s := sandwich.TheUsual().
  func MyErrorHandler(w http.ResponseWriter, t ErrorPageTemplate, l *sandwich.LogEntry, err error) {
      if err == sandwich.Done {  // sandwich.Done can be returned to abort middleware.
          return                 // It indicates there was no actual error, so just return.
      // Unwrap to a sandwich.Error that has Code, ClientMsg, and internal LogMsg.
      e := sandwich.ToError(err)
      // If there's an internal log message, add it to the request log.
      // Respond with my custom html error page, including the client-facing msg.
      t.Execute(w, map[string]string{Msg: e.ClientMsg})

Error handlers allow you consolidate the error handling of your web app. You can customize the error page, assign user-facing error codes, detect and fire alerts for certain errors, and control which errors get logged -- all in one place.

Sandwich never sends internal error details to the client and insteads logs the details.

Wrapping Handlers

Sandwich also allows registering handlers to run during AND after the middleware (and error handling) stack has completed. This is especially useful for handles such as logging or gzip wrappers. Once the before handle is run, the 'after' handlers are queued to run and will be run regardless of whether an error aborts any subsequent middleware handlers.

Typically this is done with the first function creating and initializing some state to pass to the deferred handler. For example, the logging handlers are:

  // StartLog creates a *LogEntry and initializes it with basic request
  // information.
  func StartLog(r *http.Request) *LogEntry {
    return &LogEntry{Start: time.Now(), ...}

  // Commit fills in the remaining *LogEntry fields and writes the entry out.
  func (entry *LogEntry) Commit(w *ResponseWriter) {
    entry.Elapsed = time.Since(entry.Start)

and are added to the chain using:

    Wrap(StartLog, (*LogEntry).Commit)

In this case, StartLog returns a *LogEntry that is then provided to downstream handlers, including the deferred Commit handler -- in this case a method expression that takes the *LogEntry as its value receiver.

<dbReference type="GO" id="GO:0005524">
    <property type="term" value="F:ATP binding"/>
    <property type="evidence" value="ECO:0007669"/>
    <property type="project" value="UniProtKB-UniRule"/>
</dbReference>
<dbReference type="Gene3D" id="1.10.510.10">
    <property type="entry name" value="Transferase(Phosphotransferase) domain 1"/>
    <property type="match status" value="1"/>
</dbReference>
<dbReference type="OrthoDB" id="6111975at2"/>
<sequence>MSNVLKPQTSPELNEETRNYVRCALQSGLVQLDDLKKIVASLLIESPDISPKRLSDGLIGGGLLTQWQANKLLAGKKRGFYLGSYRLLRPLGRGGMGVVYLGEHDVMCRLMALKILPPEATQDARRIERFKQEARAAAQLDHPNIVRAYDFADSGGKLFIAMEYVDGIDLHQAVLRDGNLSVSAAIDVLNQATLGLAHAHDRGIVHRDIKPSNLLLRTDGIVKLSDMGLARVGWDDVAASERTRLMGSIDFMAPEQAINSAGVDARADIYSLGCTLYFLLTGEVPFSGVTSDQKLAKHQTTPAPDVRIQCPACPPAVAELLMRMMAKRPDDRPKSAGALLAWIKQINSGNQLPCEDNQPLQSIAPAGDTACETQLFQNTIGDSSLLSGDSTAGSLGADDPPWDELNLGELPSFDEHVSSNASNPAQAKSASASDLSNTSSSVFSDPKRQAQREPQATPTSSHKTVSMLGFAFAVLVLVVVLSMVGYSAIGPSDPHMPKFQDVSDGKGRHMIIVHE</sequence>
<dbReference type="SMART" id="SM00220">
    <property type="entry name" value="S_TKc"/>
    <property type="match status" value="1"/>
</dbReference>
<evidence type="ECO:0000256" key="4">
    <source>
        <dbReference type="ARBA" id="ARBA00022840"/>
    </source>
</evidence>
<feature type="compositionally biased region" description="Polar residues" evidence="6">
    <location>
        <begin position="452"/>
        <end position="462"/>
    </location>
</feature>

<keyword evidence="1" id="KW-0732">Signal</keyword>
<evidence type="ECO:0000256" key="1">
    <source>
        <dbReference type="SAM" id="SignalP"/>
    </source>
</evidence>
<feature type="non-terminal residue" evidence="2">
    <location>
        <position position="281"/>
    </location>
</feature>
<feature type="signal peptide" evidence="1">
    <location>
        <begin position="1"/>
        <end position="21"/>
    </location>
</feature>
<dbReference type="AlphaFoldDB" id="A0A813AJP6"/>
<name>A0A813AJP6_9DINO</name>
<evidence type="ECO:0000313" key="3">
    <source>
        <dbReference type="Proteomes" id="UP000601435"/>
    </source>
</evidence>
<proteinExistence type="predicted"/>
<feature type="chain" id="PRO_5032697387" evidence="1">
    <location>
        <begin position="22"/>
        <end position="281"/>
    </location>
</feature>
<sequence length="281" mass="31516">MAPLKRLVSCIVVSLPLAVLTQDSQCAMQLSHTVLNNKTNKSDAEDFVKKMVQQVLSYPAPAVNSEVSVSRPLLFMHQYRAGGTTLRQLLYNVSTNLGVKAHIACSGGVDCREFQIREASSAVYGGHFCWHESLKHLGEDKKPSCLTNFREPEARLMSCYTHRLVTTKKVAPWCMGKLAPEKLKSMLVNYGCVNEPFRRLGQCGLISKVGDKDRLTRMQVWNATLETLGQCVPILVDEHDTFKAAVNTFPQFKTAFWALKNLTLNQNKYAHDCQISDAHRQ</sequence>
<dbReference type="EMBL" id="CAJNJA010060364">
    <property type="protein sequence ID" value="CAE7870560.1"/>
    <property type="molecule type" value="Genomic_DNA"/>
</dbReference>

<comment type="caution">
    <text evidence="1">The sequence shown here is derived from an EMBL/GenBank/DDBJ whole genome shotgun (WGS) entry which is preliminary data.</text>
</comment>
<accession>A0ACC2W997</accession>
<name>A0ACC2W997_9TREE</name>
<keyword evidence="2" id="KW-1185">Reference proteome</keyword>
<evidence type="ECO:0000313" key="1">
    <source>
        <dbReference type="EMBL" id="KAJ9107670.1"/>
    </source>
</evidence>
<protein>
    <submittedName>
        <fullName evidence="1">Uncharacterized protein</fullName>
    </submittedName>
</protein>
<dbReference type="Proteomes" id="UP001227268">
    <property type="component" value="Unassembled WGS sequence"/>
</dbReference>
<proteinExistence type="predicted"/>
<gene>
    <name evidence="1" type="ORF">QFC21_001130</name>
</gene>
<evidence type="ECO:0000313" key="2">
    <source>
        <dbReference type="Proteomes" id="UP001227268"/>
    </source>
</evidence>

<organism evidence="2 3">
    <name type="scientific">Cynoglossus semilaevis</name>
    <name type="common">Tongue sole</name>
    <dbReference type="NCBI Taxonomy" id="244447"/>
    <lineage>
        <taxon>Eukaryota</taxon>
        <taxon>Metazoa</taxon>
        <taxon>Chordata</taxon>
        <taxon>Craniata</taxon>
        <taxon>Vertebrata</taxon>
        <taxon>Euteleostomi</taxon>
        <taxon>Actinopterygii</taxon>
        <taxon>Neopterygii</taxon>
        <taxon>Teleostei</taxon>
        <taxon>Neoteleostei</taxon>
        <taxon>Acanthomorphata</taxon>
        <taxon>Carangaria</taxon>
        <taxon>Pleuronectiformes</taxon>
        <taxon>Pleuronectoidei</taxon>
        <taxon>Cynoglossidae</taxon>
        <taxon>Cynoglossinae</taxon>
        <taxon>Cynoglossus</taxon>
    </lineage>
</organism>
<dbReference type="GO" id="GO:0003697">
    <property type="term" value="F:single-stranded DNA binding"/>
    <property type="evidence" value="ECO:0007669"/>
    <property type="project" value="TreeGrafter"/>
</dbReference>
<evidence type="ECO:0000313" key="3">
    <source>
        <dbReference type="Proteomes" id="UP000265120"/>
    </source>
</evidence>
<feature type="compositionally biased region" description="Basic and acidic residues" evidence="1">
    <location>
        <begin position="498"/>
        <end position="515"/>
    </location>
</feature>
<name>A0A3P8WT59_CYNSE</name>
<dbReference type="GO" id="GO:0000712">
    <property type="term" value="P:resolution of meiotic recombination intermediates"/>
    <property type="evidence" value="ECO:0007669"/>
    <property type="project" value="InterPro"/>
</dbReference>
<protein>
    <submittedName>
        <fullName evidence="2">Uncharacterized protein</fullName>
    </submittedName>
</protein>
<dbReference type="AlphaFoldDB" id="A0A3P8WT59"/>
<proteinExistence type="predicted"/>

Providing Interfaces

Unfortunately, providing interfaces is a little tricky. Since interfaces in Go are only used for static typing, the encapsulation isn't passed to functions that accept interface{}, like Provide().

This means that if you have an interface and a concrete implementation, such as:

  type UserDatabase interface{
      GetUserProfile(u User) (Profile, error)
  type userDbImpl struct { ... }
  func (u *userDbImpl) GetUserProfile(u User) (Profile, error) { ... }

You cannot provide this to handlers directly via the Provide() call.

  udb := &userDbImpl{...}
  // DOESN'T WORK: this will provide *userDbImpl, not UserDatabase
  s.Provide((UserDatabase)(udb)) // DOESN'T WORK EITHER
  udb_iface := UserDatabase(udb)
  s.Provide(&udb_iface)          // STILL DOESN'T WORK!

Instead, you have to either use ProvideAs() or With():

  udb := &userDbImpl{...}
  // either use ProvideAs() with a pointer to the interface
  s.ProvideAs(udb, (*UserDatabase)(nil))
  // or add a handler that returns the interface
  s.With(func() UserDatabase { return udb })

It's a bit silly, but there you are.


Sandwich uses reflection-based dependency-injection to call the middleware functions with the parameters they need.

Q: How does this compare to martini?

For those of you familiar with martini, sandwich has a lot of similarities but isn't exactly the same. Compared to martini, sandwich DOESN'T: